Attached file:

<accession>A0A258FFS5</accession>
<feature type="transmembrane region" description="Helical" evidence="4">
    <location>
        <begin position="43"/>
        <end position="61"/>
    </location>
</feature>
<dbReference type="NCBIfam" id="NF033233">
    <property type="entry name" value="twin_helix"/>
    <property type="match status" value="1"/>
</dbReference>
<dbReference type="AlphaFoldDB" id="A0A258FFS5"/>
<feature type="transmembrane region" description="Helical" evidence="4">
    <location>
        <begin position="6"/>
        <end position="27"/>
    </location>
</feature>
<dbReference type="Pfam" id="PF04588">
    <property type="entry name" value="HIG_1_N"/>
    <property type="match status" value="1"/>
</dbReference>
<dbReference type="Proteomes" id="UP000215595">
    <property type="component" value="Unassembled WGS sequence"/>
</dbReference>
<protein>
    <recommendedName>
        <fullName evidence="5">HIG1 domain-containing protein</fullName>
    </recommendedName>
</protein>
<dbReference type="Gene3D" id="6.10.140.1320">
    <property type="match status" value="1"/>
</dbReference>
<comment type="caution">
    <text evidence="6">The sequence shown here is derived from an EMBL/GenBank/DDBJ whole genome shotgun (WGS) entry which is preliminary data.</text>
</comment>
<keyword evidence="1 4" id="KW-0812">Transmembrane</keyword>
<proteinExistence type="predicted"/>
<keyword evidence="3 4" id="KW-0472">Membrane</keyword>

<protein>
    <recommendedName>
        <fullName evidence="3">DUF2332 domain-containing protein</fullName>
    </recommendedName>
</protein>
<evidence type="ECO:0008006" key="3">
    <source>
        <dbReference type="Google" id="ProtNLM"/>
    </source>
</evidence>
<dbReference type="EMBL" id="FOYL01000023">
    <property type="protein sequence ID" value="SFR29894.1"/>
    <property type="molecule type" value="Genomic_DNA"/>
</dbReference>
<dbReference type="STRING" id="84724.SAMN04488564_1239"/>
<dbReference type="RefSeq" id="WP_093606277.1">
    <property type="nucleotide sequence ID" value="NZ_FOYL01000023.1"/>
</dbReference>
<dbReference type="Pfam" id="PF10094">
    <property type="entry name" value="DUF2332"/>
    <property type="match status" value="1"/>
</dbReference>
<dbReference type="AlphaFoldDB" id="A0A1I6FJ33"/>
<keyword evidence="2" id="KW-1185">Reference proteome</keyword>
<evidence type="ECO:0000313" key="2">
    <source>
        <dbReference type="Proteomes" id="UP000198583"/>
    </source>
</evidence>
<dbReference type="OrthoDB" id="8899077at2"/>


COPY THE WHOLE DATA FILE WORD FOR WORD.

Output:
<accession>A0A258FFS5</accession>
<feature type="transmembrane region" description="Helical" evidence="4">
    <location>
        <begin position="43"/>
        <end position="61"/>
    </location>
</feature>
<dbReference type="NCBIfam" id="NF033233">
    <property type="entry name" value="twin_helix"/>
    <property type="match status" value="1"/>
</dbReference>
<dbReference type="AlphaFoldDB" id="A0A258FFS5"/>
<feature type="transmembrane region" description="Helical" evidence="4">
    <location>
        <begin position="6"/>
        <end position="27"/>
    </location>
</feature>
<dbReference type="Pfam" id="PF04588">
    <property type="entry name" value="HIG_1_N"/>
    <property type="match status" value="1"/>
</dbReference>
<dbReference type="Proteomes" id="UP000215595">
    <property type="component" value="Unassembled WGS sequence"/>
</dbReference>
<protein>
    <recommendedName>
        <fullName evidence="5">HIG1 domain-containing protein</fullName>
    </recommendedName>
</protein>
<dbReference type="Gene3D" id="6.10.140.1320">
    <property type="match status" value="1"/>
</dbReference>
<comment type="caution">
    <text evidence="6">The sequence shown here is derived from an EMBL/GenBank/DDBJ whole genome shotgun (WGS) entry which is preliminary data.</text>
</comment>
<keyword evidence="1 4" id="KW-0812">Transmembrane</keyword>
<proteinExistence type="predicted"/>
<keyword evidence="3 4" id="KW-0472">Membrane</keyword>

<protein>
    <recommendedName>
        <fullName evidence="3">DUF2332 domain-containing protein</fullName>
    </recommendedName>
</protein>
<evidence type="ECO:0008006" key="3">
    <source>
        <dbReference type="Google" id="ProtNLM"/>
    </source>
</evidence>
<dbReference type="EMBL" id="FOYL01000023">
    <property type="protein sequence ID" value="SFR29894.1"/>
    <property type="molecule type" value="Genomic_DNA"/>
</dbReference>
<dbReference type="STRING" id="84724.SAMN04488564_1239"/>
<dbReference type="RefSeq" id="WP_093606277.1">
    <property type="nucleotide sequence ID" value="NZ_FOYL01000023.1"/>
</dbReference>
<dbReference type="Pfam" id="PF10094">
    <property type="entry name" value="DUF2332"/>
    <property type="match status" value="1"/>
</dbReference>
<dbReference type="AlphaFoldDB" id="A0A1I6FJ33"/>
<keyword evidence="2" id="KW-1185">Reference proteome</keyword>
<evidence type="ECO:0000313" key="2">
    <source>
        <dbReference type="Proteomes" id="UP000198583"/>
    </source>
</evidence>
<dbReference type="OrthoDB" id="8899077at2"/>